A few exhibits below that caught my eye from a recent trip to the Wellcome Collection’s current exhibition “The Cult of Beauty”.

Our major new exhibition explores notions of beauty across time and cultures.

Around the world, beauty is constantly seen as an ideal worthy of going to great lengths to achieve. But what are the driving forces that lead us to believe in a myth of universal beauty, despite its evolving nature?

First up, a “Vanitas” head. This one is a wax carving, representing life and death. In general, Vanitas as an art genre refers to artworks that are designed to symbolise “the inevitability of death and the transience and vanity of earthly achievements and pleasures”

Wax Vanitas sculpture showing a women’s face, half skull, half alive looking

This creepy looking thing is a “beauty mask”. A century ago, women might wear these to supposedly remove wrinkles and blemishes from their face. Modern-day versions of something similar exist today, see for example the £2000 “Cellreturn Platinum LED Mask”. This is definitely not a personal recommendation.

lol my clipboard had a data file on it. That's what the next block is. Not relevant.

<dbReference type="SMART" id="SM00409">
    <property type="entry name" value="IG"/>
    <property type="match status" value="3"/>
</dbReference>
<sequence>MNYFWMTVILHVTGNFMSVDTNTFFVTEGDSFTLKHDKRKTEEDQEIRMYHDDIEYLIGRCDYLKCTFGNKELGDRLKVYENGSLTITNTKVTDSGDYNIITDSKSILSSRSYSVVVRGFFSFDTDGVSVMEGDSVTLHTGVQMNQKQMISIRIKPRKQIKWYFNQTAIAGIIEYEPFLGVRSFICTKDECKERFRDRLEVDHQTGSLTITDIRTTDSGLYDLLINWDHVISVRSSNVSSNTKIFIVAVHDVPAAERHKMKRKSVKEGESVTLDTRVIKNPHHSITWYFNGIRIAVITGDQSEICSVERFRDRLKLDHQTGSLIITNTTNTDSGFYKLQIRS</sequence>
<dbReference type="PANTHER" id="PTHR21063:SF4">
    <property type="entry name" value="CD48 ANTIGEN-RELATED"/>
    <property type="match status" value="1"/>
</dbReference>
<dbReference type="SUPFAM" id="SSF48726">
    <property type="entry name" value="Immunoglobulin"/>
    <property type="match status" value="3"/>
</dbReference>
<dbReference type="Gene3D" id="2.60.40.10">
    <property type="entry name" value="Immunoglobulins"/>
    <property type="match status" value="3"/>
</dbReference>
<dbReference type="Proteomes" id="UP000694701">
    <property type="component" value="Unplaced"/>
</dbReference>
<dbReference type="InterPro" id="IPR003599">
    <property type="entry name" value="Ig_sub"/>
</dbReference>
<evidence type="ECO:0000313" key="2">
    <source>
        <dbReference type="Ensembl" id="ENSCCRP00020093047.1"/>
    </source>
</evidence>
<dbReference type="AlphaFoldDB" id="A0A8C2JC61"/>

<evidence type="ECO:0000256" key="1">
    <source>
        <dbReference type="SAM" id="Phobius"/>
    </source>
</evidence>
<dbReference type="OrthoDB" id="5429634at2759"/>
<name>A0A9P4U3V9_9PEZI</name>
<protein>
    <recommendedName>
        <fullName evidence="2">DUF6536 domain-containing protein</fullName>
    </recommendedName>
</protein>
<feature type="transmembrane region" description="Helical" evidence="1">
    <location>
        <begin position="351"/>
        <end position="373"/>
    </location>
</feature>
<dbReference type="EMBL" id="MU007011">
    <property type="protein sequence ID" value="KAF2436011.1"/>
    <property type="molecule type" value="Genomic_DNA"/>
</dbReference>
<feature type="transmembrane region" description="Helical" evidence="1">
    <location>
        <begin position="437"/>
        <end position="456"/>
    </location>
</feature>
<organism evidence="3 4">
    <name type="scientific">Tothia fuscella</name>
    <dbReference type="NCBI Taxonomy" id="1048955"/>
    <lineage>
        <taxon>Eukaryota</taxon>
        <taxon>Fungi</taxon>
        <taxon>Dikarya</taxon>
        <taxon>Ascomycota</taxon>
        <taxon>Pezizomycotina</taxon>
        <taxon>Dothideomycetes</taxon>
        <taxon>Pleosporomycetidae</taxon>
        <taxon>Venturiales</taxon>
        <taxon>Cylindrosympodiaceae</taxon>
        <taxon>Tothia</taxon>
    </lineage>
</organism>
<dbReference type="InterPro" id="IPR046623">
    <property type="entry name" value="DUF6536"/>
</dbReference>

A golden beauty mask in a carrying case

A 2 metre+ high collage created by Eszter Magyar who runs the Instagram account “makeupbrutalism”, called “It makes no sense to be beautiful if no one is ugly”. The photos are closeups of herself, covered with various types of makeup.

A large wall of collage featuring closeup photos of facial features with various types of makeup centred around a mirror labelled with the caption

Finally for now, “The Black Morphew”. This is actually two photos I pasted together. The left one is what the sculpture looks like to the human eye. But if you take a photo with your flash enabled, the result is something very different; the right hand version.

It’s named after a skin lotion made of Pelican gall bladders and wine (yum?) that was supposed to make dark scars turn silver.

2 photos of a sculpture of a human head and upper torso. The left one looks black, the right one looks white